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American power failure: no quick fix

Senior Producer Michael Moran introduces’s new series, “Eye on Energy,” an effort to explain where American energy policy went wrong and the challenges and options it faces for the future.
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In California, where average energy prices have risen more than 100 percent, the term “endless summer” has taken on new meaning. In Las Vegas, sweltering residents have endured blackouts because a power grid designed for the 1980s can’t meet demand. Across the United States, the average price of a gallon of gas spiked at $1.71 before falling — this following a winter that saw gas heating bills more than double. A nation accustomed to the cheapest energy on the planet is not happy. But what is really going on?

Amid the outrage and frustration, an underlying question persists: Are America’s energy woes the creation of poor planning and misplaced environmentalism, or is big business and its allies in Washington taking advantage of the American consumer?

There is no simple answer. But the stakes are high for the United States, the largest gross and per capita consumer of energy in the world. To power America’s industries, homes and luxuries, the U.S. consumes more than 25 percent of the world’s oil and coal, and more than 27 percent of its natural gas. Yet Americans make up barely 5 percent of the world’s population.

“Eye on Energy,” a special series by, aims to examine some of these issues in reports on the politicians and regulators who make policy and the companies and lobbyists who influence them. It will also look at the battle between developers and conservationists, and the breakthrough technologies being tested worldwide that could provide an answer to America’s energy dilemma.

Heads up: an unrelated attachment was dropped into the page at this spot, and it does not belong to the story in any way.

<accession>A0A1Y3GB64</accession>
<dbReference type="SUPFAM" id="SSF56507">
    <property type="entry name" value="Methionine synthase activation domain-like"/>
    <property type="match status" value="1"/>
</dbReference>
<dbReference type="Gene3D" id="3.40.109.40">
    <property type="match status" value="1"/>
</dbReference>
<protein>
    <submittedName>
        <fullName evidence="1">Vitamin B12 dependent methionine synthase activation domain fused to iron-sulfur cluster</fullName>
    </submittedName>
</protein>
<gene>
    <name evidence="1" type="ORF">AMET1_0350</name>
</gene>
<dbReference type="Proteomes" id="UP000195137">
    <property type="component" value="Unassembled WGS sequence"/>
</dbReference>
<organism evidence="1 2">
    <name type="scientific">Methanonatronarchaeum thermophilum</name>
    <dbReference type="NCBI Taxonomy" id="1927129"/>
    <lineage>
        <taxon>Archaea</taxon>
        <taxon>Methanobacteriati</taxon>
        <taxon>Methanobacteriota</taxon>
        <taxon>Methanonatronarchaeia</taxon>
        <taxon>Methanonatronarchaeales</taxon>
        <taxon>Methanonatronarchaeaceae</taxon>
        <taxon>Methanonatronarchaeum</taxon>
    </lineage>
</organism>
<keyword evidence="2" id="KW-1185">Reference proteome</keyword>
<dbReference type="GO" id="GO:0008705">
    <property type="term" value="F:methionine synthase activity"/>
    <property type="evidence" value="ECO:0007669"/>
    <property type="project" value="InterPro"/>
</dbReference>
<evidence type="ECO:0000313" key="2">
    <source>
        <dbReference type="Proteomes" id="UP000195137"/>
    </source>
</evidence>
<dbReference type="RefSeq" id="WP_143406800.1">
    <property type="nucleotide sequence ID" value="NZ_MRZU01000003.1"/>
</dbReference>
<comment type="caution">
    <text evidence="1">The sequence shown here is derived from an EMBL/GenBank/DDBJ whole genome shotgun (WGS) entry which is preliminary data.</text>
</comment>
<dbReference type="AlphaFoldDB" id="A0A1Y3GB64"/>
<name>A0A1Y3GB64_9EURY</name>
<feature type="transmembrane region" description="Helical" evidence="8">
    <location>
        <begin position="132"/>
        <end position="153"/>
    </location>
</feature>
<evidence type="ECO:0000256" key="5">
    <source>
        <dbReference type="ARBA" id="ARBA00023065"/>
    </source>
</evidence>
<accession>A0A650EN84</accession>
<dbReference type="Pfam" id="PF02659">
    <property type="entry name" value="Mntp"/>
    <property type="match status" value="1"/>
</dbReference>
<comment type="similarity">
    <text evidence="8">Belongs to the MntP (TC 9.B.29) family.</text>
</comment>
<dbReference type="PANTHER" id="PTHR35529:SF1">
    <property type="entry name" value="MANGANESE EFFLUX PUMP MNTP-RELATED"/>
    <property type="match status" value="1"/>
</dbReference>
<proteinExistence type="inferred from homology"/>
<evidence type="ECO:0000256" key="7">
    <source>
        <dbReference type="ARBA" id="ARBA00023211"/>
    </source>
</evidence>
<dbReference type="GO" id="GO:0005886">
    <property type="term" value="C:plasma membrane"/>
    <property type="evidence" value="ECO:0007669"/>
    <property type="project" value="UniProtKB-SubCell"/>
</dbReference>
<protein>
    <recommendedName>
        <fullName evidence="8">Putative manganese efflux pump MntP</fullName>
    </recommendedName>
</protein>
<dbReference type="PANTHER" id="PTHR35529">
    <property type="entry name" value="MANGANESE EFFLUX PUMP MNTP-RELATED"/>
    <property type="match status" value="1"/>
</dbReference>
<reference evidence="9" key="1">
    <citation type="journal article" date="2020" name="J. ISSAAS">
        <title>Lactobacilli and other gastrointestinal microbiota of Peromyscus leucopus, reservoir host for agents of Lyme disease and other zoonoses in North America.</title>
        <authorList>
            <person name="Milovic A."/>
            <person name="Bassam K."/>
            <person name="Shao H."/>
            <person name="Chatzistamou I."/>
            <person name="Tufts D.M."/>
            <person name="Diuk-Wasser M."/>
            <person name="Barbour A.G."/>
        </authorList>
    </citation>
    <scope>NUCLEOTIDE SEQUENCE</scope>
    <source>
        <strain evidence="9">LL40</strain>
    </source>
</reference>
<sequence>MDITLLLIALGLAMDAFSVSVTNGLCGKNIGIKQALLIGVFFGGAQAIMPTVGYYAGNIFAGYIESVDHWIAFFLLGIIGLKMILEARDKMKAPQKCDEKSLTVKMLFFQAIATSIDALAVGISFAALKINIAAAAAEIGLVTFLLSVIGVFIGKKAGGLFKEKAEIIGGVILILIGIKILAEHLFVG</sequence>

One report will examine the strong link between the energy industry’s political campaign contributions and the votes of politicians in Congress.

A report from California will look at how the state’s electrical troubles have translated into layoffs at local factories. From the American West, we will detail hard facts on how conservation programs in some states have cut projected energy demand enormously, and how some alternative energy sources, including wind and geothermal power, are producing a significant share of the total energy demand in some regions. And we’ll revisit Three Mile Island, the site of America’s most notorious nuclear accident, to examine whether the long winter for the troubled nuclear power industry is finally at an end.

We’ve also traveled to Europe, where we report on how nations there have used tax policy and industry standards to make energy efficiency a crucial factor in industrial design. In Germany, we’ll see how diesel engines now in mainstream production are getting more than 100 miles per gallon. And we’ll take a fresh look at OPEC, the storied and once feared oil cartel, and ask what sway the group continues to hold over America’s energy future.

“Eye on Energy” will present all of this, plus daily news on the energy situation and interactive features that delve into the nuts and bolts of the energy infrastructure, the environmental costs and benefits, and the political and financial realities behind them.